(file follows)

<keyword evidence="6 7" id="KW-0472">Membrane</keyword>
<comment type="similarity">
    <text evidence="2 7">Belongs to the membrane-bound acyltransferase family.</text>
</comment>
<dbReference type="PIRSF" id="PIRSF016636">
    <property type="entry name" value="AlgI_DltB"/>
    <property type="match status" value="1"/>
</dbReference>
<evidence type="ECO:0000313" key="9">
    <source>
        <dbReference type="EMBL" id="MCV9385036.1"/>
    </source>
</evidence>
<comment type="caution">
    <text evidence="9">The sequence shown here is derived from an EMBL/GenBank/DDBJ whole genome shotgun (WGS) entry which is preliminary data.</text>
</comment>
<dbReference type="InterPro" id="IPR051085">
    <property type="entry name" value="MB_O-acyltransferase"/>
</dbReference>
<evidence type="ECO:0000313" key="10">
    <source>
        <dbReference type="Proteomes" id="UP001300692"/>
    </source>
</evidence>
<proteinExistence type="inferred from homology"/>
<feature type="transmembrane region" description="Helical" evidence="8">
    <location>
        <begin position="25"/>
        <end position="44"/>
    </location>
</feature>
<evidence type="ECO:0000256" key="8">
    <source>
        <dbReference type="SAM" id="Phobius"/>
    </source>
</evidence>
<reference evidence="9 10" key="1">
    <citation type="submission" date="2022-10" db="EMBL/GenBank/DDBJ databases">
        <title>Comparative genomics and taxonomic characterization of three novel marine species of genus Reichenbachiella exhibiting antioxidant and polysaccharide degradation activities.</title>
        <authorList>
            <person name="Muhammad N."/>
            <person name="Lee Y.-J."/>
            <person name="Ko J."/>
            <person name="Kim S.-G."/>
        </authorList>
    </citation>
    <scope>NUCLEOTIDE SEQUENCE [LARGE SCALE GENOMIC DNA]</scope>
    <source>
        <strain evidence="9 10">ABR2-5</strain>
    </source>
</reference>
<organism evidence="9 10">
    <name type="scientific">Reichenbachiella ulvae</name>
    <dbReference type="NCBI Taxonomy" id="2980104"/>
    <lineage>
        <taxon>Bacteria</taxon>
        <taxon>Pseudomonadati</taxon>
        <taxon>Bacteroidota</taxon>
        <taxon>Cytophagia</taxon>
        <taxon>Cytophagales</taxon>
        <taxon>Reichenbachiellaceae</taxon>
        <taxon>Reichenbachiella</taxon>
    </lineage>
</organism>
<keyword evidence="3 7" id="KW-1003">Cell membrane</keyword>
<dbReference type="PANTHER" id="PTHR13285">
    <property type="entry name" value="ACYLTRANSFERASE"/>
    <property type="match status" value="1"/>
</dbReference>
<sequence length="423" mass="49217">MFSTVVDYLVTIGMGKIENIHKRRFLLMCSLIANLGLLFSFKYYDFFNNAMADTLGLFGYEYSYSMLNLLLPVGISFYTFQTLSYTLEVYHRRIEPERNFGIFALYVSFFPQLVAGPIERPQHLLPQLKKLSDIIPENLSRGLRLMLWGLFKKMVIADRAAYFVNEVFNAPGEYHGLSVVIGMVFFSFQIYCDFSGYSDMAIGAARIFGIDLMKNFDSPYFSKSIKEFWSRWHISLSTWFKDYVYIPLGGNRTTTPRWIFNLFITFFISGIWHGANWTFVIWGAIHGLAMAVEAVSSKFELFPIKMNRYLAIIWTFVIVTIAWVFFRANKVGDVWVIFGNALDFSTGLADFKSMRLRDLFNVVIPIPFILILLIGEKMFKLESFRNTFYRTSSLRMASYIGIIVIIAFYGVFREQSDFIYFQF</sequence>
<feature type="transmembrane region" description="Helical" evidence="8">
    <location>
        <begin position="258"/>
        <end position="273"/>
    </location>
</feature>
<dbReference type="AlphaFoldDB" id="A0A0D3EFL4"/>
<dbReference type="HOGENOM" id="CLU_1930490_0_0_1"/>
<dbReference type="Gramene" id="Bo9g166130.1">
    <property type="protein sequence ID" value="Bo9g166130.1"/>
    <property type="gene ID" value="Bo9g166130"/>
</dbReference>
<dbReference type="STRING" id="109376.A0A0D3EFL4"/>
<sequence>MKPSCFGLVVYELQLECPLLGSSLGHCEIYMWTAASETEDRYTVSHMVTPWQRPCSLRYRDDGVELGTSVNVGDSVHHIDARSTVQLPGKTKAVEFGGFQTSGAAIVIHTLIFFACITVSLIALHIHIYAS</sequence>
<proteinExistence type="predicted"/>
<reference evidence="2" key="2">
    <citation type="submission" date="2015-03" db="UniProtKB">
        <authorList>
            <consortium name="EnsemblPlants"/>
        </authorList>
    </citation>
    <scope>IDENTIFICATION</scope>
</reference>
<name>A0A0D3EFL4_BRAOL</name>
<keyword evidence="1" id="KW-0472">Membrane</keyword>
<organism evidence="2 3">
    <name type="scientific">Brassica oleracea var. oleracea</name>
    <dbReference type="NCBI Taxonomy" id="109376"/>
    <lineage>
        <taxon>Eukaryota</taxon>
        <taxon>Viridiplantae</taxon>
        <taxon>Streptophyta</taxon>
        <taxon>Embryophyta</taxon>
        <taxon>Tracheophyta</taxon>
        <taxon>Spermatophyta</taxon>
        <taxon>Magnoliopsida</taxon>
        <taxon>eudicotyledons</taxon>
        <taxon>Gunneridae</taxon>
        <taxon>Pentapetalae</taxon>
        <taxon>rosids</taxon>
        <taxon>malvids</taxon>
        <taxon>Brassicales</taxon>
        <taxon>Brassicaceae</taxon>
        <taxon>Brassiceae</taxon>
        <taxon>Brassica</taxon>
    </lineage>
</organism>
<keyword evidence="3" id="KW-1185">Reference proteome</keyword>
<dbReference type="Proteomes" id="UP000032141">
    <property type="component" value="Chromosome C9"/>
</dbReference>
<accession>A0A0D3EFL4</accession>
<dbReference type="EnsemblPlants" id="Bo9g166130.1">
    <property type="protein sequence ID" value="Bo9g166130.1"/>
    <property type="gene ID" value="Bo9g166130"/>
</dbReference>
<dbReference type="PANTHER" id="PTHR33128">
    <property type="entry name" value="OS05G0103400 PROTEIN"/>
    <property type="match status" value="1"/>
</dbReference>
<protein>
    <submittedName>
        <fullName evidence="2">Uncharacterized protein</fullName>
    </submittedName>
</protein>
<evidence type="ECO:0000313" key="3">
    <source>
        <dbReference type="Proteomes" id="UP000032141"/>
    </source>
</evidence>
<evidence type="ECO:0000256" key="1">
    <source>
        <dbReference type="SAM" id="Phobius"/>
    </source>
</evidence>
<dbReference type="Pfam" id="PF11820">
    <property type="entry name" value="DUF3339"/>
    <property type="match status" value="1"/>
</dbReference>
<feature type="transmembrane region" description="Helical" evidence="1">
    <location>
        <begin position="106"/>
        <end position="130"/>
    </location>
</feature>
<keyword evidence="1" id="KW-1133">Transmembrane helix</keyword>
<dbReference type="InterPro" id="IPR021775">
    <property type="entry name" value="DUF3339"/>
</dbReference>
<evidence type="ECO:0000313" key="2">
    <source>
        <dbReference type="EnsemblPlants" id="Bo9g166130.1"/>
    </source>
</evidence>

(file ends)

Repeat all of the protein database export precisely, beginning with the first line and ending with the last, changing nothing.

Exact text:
<keyword evidence="6 7" id="KW-0472">Membrane</keyword>
<comment type="similarity">
    <text evidence="2 7">Belongs to the membrane-bound acyltransferase family.</text>
</comment>
<dbReference type="PIRSF" id="PIRSF016636">
    <property type="entry name" value="AlgI_DltB"/>
    <property type="match status" value="1"/>
</dbReference>
<evidence type="ECO:0000313" key="9">
    <source>
        <dbReference type="EMBL" id="MCV9385036.1"/>
    </source>
</evidence>
<comment type="caution">
    <text evidence="9">The sequence shown here is derived from an EMBL/GenBank/DDBJ whole genome shotgun (WGS) entry which is preliminary data.</text>
</comment>
<dbReference type="InterPro" id="IPR051085">
    <property type="entry name" value="MB_O-acyltransferase"/>
</dbReference>
<evidence type="ECO:0000313" key="10">
    <source>
        <dbReference type="Proteomes" id="UP001300692"/>
    </source>
</evidence>
<proteinExistence type="inferred from homology"/>
<feature type="transmembrane region" description="Helical" evidence="8">
    <location>
        <begin position="25"/>
        <end position="44"/>
    </location>
</feature>
<evidence type="ECO:0000256" key="8">
    <source>
        <dbReference type="SAM" id="Phobius"/>
    </source>
</evidence>
<reference evidence="9 10" key="1">
    <citation type="submission" date="2022-10" db="EMBL/GenBank/DDBJ databases">
        <title>Comparative genomics and taxonomic characterization of three novel marine species of genus Reichenbachiella exhibiting antioxidant and polysaccharide degradation activities.</title>
        <authorList>
            <person name="Muhammad N."/>
            <person name="Lee Y.-J."/>
            <person name="Ko J."/>
            <person name="Kim S.-G."/>
        </authorList>
    </citation>
    <scope>NUCLEOTIDE SEQUENCE [LARGE SCALE GENOMIC DNA]</scope>
    <source>
        <strain evidence="9 10">ABR2-5</strain>
    </source>
</reference>
<organism evidence="9 10">
    <name type="scientific">Reichenbachiella ulvae</name>
    <dbReference type="NCBI Taxonomy" id="2980104"/>
    <lineage>
        <taxon>Bacteria</taxon>
        <taxon>Pseudomonadati</taxon>
        <taxon>Bacteroidota</taxon>
        <taxon>Cytophagia</taxon>
        <taxon>Cytophagales</taxon>
        <taxon>Reichenbachiellaceae</taxon>
        <taxon>Reichenbachiella</taxon>
    </lineage>
</organism>
<keyword evidence="3 7" id="KW-1003">Cell membrane</keyword>
<dbReference type="PANTHER" id="PTHR13285">
    <property type="entry name" value="ACYLTRANSFERASE"/>
    <property type="match status" value="1"/>
</dbReference>
<sequence length="423" mass="49217">MFSTVVDYLVTIGMGKIENIHKRRFLLMCSLIANLGLLFSFKYYDFFNNAMADTLGLFGYEYSYSMLNLLLPVGISFYTFQTLSYTLEVYHRRIEPERNFGIFALYVSFFPQLVAGPIERPQHLLPQLKKLSDIIPENLSRGLRLMLWGLFKKMVIADRAAYFVNEVFNAPGEYHGLSVVIGMVFFSFQIYCDFSGYSDMAIGAARIFGIDLMKNFDSPYFSKSIKEFWSRWHISLSTWFKDYVYIPLGGNRTTTPRWIFNLFITFFISGIWHGANWTFVIWGAIHGLAMAVEAVSSKFELFPIKMNRYLAIIWTFVIVTIAWVFFRANKVGDVWVIFGNALDFSTGLADFKSMRLRDLFNVVIPIPFILILLIGEKMFKLESFRNTFYRTSSLRMASYIGIIVIIAFYGVFREQSDFIYFQF</sequence>
<feature type="transmembrane region" description="Helical" evidence="8">
    <location>
        <begin position="258"/>
        <end position="273"/>
    </location>
</feature>
<dbReference type="AlphaFoldDB" id="A0A0D3EFL4"/>
<dbReference type="HOGENOM" id="CLU_1930490_0_0_1"/>
<dbReference type="Gramene" id="Bo9g166130.1">
    <property type="protein sequence ID" value="Bo9g166130.1"/>
    <property type="gene ID" value="Bo9g166130"/>
</dbReference>
<dbReference type="STRING" id="109376.A0A0D3EFL4"/>
<sequence>MKPSCFGLVVYELQLECPLLGSSLGHCEIYMWTAASETEDRYTVSHMVTPWQRPCSLRYRDDGVELGTSVNVGDSVHHIDARSTVQLPGKTKAVEFGGFQTSGAAIVIHTLIFFACITVSLIALHIHIYAS</sequence>
<proteinExistence type="predicted"/>
<reference evidence="2" key="2">
    <citation type="submission" date="2015-03" db="UniProtKB">
        <authorList>
            <consortium name="EnsemblPlants"/>
        </authorList>
    </citation>
    <scope>IDENTIFICATION</scope>
</reference>
<name>A0A0D3EFL4_BRAOL</name>
<keyword evidence="1" id="KW-0472">Membrane</keyword>
<organism evidence="2 3">
    <name type="scientific">Brassica oleracea var. oleracea</name>
    <dbReference type="NCBI Taxonomy" id="109376"/>
    <lineage>
        <taxon>Eukaryota</taxon>
        <taxon>Viridiplantae</taxon>
        <taxon>Streptophyta</taxon>
        <taxon>Embryophyta</taxon>
        <taxon>Tracheophyta</taxon>
        <taxon>Spermatophyta</taxon>
        <taxon>Magnoliopsida</taxon>
        <taxon>eudicotyledons</taxon>
        <taxon>Gunneridae</taxon>
        <taxon>Pentapetalae</taxon>
        <taxon>rosids</taxon>
        <taxon>malvids</taxon>
        <taxon>Brassicales</taxon>
        <taxon>Brassicaceae</taxon>
        <taxon>Brassiceae</taxon>
        <taxon>Brassica</taxon>
    </lineage>
</organism>
<keyword evidence="3" id="KW-1185">Reference proteome</keyword>
<dbReference type="Proteomes" id="UP000032141">
    <property type="component" value="Chromosome C9"/>
</dbReference>
<accession>A0A0D3EFL4</accession>
<dbReference type="EnsemblPlants" id="Bo9g166130.1">
    <property type="protein sequence ID" value="Bo9g166130.1"/>
    <property type="gene ID" value="Bo9g166130"/>
</dbReference>
<dbReference type="PANTHER" id="PTHR33128">
    <property type="entry name" value="OS05G0103400 PROTEIN"/>
    <property type="match status" value="1"/>
</dbReference>
<protein>
    <submittedName>
        <fullName evidence="2">Uncharacterized protein</fullName>
    </submittedName>
</protein>
<evidence type="ECO:0000313" key="3">
    <source>
        <dbReference type="Proteomes" id="UP000032141"/>
    </source>
</evidence>
<evidence type="ECO:0000256" key="1">
    <source>
        <dbReference type="SAM" id="Phobius"/>
    </source>
</evidence>
<dbReference type="Pfam" id="PF11820">
    <property type="entry name" value="DUF3339"/>
    <property type="match status" value="1"/>
</dbReference>
<feature type="transmembrane region" description="Helical" evidence="1">
    <location>
        <begin position="106"/>
        <end position="130"/>
    </location>
</feature>
<keyword evidence="1" id="KW-1133">Transmembrane helix</keyword>
<dbReference type="InterPro" id="IPR021775">
    <property type="entry name" value="DUF3339"/>
</dbReference>
<evidence type="ECO:0000313" key="2">
    <source>
        <dbReference type="EnsemblPlants" id="Bo9g166130.1"/>
    </source>
</evidence>